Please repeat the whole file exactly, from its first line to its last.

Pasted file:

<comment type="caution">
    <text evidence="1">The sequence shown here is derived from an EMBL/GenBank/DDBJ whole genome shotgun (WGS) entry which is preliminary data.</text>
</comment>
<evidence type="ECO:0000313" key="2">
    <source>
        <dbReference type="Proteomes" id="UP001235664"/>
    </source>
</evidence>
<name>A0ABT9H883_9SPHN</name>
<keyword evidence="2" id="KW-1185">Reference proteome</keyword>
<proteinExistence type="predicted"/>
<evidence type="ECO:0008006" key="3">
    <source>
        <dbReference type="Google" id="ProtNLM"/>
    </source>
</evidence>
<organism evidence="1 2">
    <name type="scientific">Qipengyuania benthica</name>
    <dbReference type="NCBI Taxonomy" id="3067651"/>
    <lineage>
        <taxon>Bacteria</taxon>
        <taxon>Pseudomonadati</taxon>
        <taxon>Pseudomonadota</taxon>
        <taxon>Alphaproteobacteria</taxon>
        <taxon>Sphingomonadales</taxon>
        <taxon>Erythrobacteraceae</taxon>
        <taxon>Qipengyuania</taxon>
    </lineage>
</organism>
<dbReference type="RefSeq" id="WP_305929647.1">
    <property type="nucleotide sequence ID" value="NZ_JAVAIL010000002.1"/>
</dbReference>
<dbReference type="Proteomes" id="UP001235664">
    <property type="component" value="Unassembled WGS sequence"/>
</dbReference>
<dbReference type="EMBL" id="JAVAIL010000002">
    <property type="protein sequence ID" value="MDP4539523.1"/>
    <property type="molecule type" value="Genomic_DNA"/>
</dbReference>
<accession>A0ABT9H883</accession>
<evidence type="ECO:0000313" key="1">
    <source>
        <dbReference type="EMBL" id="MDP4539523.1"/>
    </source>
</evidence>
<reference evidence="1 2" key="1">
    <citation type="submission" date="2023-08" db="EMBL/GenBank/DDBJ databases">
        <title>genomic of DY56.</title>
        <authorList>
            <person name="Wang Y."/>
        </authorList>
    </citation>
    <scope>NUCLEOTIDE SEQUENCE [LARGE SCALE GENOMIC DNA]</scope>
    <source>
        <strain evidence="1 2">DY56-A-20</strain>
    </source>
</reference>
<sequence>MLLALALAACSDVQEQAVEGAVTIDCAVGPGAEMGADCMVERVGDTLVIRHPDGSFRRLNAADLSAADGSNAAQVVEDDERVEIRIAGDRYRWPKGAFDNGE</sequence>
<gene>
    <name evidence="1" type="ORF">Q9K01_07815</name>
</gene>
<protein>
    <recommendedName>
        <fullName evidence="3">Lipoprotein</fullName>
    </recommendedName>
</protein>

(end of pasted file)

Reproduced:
<comment type="caution">
    <text evidence="1">The sequence shown here is derived from an EMBL/GenBank/DDBJ whole genome shotgun (WGS) entry which is preliminary data.</text>
</comment>
<evidence type="ECO:0000313" key="2">
    <source>
        <dbReference type="Proteomes" id="UP001235664"/>
    </source>
</evidence>
<name>A0ABT9H883_9SPHN</name>
<keyword evidence="2" id="KW-1185">Reference proteome</keyword>
<proteinExistence type="predicted"/>
<evidence type="ECO:0008006" key="3">
    <source>
        <dbReference type="Google" id="ProtNLM"/>
    </source>
</evidence>
<organism evidence="1 2">
    <name type="scientific">Qipengyuania benthica</name>
    <dbReference type="NCBI Taxonomy" id="3067651"/>
    <lineage>
        <taxon>Bacteria</taxon>
        <taxon>Pseudomonadati</taxon>
        <taxon>Pseudomonadota</taxon>
        <taxon>Alphaproteobacteria</taxon>
        <taxon>Sphingomonadales</taxon>
        <taxon>Erythrobacteraceae</taxon>
        <taxon>Qipengyuania</taxon>
    </lineage>
</organism>
<dbReference type="RefSeq" id="WP_305929647.1">
    <property type="nucleotide sequence ID" value="NZ_JAVAIL010000002.1"/>
</dbReference>
<dbReference type="Proteomes" id="UP001235664">
    <property type="component" value="Unassembled WGS sequence"/>
</dbReference>
<dbReference type="EMBL" id="JAVAIL010000002">
    <property type="protein sequence ID" value="MDP4539523.1"/>
    <property type="molecule type" value="Genomic_DNA"/>
</dbReference>
<accession>A0ABT9H883</accession>
<evidence type="ECO:0000313" key="1">
    <source>
        <dbReference type="EMBL" id="MDP4539523.1"/>
    </source>
</evidence>
<reference evidence="1 2" key="1">
    <citation type="submission" date="2023-08" db="EMBL/GenBank/DDBJ databases">
        <title>genomic of DY56.</title>
        <authorList>
            <person name="Wang Y."/>
        </authorList>
    </citation>
    <scope>NUCLEOTIDE SEQUENCE [LARGE SCALE GENOMIC DNA]</scope>
    <source>
        <strain evidence="1 2">DY56-A-20</strain>
    </source>
</reference>
<sequence>MLLALALAACSDVQEQAVEGAVTIDCAVGPGAEMGADCMVERVGDTLVIRHPDGSFRRLNAADLSAADGSNAAQVVEDDERVEIRIAGDRYRWPKGAFDNGE</sequence>
<gene>
    <name evidence="1" type="ORF">Q9K01_07815</name>
</gene>
<protein>
    <recommendedName>
        <fullName evidence="3">Lipoprotein</fullName>
    </recommendedName>
</protein>